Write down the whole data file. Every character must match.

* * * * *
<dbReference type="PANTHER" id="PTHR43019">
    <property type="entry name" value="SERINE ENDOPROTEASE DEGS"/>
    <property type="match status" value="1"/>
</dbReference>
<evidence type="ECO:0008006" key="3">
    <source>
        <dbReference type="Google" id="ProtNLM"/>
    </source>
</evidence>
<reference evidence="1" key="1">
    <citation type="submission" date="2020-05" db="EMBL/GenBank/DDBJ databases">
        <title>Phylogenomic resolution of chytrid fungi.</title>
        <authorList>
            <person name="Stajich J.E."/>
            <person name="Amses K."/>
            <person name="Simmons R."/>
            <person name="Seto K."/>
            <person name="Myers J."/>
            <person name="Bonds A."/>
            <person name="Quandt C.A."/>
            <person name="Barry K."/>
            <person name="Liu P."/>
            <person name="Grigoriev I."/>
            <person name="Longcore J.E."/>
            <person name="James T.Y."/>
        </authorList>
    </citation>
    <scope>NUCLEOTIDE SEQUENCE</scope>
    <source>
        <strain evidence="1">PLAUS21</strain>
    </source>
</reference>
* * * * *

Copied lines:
<dbReference type="PANTHER" id="PTHR43019">
    <property type="entry name" value="SERINE ENDOPROTEASE DEGS"/>
    <property type="match status" value="1"/>
</dbReference>
<evidence type="ECO:0008006" key="3">
    <source>
        <dbReference type="Google" id="ProtNLM"/>
    </source>
</evidence>
<reference evidence="1" key="1">
    <citation type="submission" date="2020-05" db="EMBL/GenBank/DDBJ databases">
        <title>Phylogenomic resolution of chytrid fungi.</title>
        <authorList>
            <person name="Stajich J.E."/>
            <person name="Amses K."/>
            <person name="Simmons R."/>
            <person name="Seto K."/>
            <person name="Myers J."/>
            <person name="Bonds A."/>
            <person name="Quandt C.A."/>
            <person name="Barry K."/>
            <person name="Liu P."/>
            <person name="Grigoriev I."/>
            <person name="Longcore J.E."/>
            <person name="James T.Y."/>
        </authorList>
    </citation>
    <scope>NUCLEOTIDE SEQUENCE</scope>
    <source>
        <strain evidence="1">PLAUS21</strain>
    </source>
</reference>